The royal commission will hand down its final report in December.

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A look back at the royal commission

The royal commission has heard from 1200 witnesses over 400 days of public hearings into institutions ranging from schools to churches and sports clubs. Here are some of the most significant moments.

Cardinal George Pell

One of the highest profile witnesses, the cardinal made three appearances at the commission where he was called on to give evidence about how the Catholic church responded to allegations of child sexual abuse.

Unable to travel from Rome due to a medical condition, the cardinal made his final appearance from Rome in 2016, under the watchful gaze of survivors who travelled to see him.

Grilled over four days, his claims to be ignorant of widespread offending were described as "implausible" by counsel assisting the commission Gail Furness SC.

Knox Grammar

Over twelve days of extraordinary revelations, the commission heard how former Knox Grammar headmaster Ian Paterson systematically covered up multiple claims of abuse to protect the reputation of the private school.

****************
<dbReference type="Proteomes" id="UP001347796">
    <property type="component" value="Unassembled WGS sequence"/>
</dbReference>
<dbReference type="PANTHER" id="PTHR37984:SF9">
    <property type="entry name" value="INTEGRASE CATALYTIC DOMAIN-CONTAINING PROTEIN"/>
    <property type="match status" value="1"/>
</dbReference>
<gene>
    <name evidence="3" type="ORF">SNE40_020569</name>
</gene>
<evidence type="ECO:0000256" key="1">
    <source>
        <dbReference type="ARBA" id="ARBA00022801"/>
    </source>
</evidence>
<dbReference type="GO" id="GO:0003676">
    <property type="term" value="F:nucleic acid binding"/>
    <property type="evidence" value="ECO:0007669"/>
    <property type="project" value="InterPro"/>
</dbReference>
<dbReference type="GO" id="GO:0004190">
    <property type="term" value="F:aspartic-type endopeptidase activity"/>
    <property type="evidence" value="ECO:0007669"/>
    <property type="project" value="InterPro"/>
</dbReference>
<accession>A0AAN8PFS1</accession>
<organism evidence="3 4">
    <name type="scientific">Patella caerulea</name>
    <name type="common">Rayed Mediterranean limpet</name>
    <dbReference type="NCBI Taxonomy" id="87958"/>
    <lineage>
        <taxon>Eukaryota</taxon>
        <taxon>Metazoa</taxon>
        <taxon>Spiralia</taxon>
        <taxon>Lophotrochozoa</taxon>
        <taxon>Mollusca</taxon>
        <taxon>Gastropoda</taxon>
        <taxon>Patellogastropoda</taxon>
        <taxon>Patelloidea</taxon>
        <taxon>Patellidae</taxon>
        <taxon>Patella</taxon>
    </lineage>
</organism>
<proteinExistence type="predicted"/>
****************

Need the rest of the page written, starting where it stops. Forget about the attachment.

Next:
The commission heard he hindered legal inquiries and deliberately misled a police officer investigating allegations.

In a stunning about face, Dr Paterson later recanted his testimony but this did not dissuade the commissioners from making damning findings about his actions in a report handed down last year.

Catholic church data

An analysis of claims against the Catholic church revealed the staggering extent of allegations of child sexual abuse for the first time.

The data, collated from claims made between 1980-2015, showed 4,445 people alleged they were abused as children in Catholic institutions, identifying a total of 1880 alleged perpetrators.

An analysis of alleged perpetrators in male religious orders between 1950-2010, found the highest proportion in St John of God (40 per cent), followed by the Christian Brothers (22 per cent), the Salesians of Don Bosco (21.9 per cent) and the Marist Brothers (20.4 per cent).

The Salvation Army

One of the first institutions to appear at the royal commission, the Salvation Army was the subject of four hearings between 2014-16. The first, held in January 2014, publicly detailed for the first time the brutal conditions at Salvation Army children's homes last century.

Former residents told the royal commission of horrific beatings and sexual assaults at the hands of the Salvation Army officers entrusted to care for them.

The fourth hearing, held in December 2016, heard the organisation had under-compensated dozens of people who suffered abuse in its care and still had more to do to improve child protection.